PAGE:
A wild twist on modern technology could lead to nuclear fusion

lasers are Useful for many things. They made CDs work (when they were still a thing). They also provide hours of entertainment for cats (and their humans). But they can also create magnetic conditions similar to the Sun’s surface in a laboratory, according to new research from scientists at Osaka University. And it could help in a wide range of other scientific disciplines, from solar astronomy to fusion.

The experiment used a high-powered laser known as the Gecko XII at the Institute of Laser Engineering at Osaka University. Originally designed for fusion experiments, this laser is powerful enough to vaporize a piece of plastic if focused on it. Or, more accurately, it is powerful enough to turn it into plasma.

The researchers did just that. He zapped a small piece of plastic with a Gecko XII that sat on top of a magnet emitting a weak magnetic field. The laser blast, which lasted only about 500 picoseconds, created a high-energy plasma that distorted the already weak magnetic field above the sample. The combination of a weak magnetic field and plasma created a condition known as “net electron outflow.”

The UT video discusses the creation of an artificial magnetosphere.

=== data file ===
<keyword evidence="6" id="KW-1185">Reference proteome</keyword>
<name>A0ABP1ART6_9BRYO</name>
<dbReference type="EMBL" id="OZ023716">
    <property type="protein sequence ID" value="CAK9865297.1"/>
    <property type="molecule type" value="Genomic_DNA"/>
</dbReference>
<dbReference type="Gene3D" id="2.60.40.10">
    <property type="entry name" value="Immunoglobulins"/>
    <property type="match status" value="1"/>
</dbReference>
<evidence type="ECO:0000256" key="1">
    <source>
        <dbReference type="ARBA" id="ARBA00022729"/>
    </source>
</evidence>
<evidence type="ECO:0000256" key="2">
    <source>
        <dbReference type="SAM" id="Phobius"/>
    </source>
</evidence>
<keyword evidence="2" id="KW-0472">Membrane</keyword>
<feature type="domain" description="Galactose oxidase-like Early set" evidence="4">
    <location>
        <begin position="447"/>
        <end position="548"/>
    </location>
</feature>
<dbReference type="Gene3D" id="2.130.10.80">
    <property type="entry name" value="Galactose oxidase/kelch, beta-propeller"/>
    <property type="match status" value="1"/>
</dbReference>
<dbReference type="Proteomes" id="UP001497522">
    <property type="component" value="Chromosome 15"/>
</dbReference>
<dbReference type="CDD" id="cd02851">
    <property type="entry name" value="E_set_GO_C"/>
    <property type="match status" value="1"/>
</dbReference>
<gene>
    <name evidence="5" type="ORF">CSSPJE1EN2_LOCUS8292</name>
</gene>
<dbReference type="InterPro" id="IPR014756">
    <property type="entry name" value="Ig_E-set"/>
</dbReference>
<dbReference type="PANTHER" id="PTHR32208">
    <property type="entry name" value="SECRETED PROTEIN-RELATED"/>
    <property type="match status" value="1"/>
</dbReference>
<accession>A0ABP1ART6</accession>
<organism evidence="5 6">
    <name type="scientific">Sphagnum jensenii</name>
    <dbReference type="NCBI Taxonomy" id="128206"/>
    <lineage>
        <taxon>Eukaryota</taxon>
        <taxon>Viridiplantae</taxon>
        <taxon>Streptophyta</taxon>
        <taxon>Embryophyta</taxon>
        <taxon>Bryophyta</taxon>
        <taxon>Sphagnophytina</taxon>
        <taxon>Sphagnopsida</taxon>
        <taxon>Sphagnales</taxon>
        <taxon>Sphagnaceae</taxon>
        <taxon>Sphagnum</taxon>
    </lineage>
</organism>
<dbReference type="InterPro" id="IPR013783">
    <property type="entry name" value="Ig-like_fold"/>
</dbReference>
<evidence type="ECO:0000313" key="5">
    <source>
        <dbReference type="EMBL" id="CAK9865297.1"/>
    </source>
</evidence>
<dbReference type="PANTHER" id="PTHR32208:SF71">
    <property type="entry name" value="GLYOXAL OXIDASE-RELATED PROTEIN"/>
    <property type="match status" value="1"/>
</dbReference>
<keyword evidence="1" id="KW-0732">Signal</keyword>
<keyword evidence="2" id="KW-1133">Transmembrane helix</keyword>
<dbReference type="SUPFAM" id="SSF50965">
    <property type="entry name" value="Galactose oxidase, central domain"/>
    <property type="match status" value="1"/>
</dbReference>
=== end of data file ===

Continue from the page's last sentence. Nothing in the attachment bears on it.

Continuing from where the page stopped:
This phenomenon is believed to play a significant role in other, much larger astronomical events, such as solar flares and magnetic storms on the Sun’s surface. In these large-scale examples, the field’s electron mobility is known as a magnetic reconnection, where a characteristic’s magnetic field connects back to the base magnetic connection of the body from which it emerges.

Re-creating these features on a small scale in the laboratory has never been done before, but the Osaka researchers believe that their electron outflow, created by a combination of a magnet and laser-induced plasma, may be the closest thing that can happen. We will have to do. Able to study these phenomena on Earth.

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Scaling solar physics level phenomena to more manageable sizes is undoubtedly a step in the right direction, but net electron flow is helpful in other areas as well. As noted above, Gekko was initially designed to work on inertial confinement fusion, which may help govern a better understanding of microscopic-level electron dynamics.

Another UT video discussing the artificial magnetosphere.

Overall, this experiment represents further steps towards understanding fundamental physics and is applicable to a wide range of macroscale phenomena. This shows that lasers, if leveraged properly, are much more useful than convincing your dog to run into a wall.

This article is originally from . was published on universe today by Andy Tomaswick. Read the original article here.

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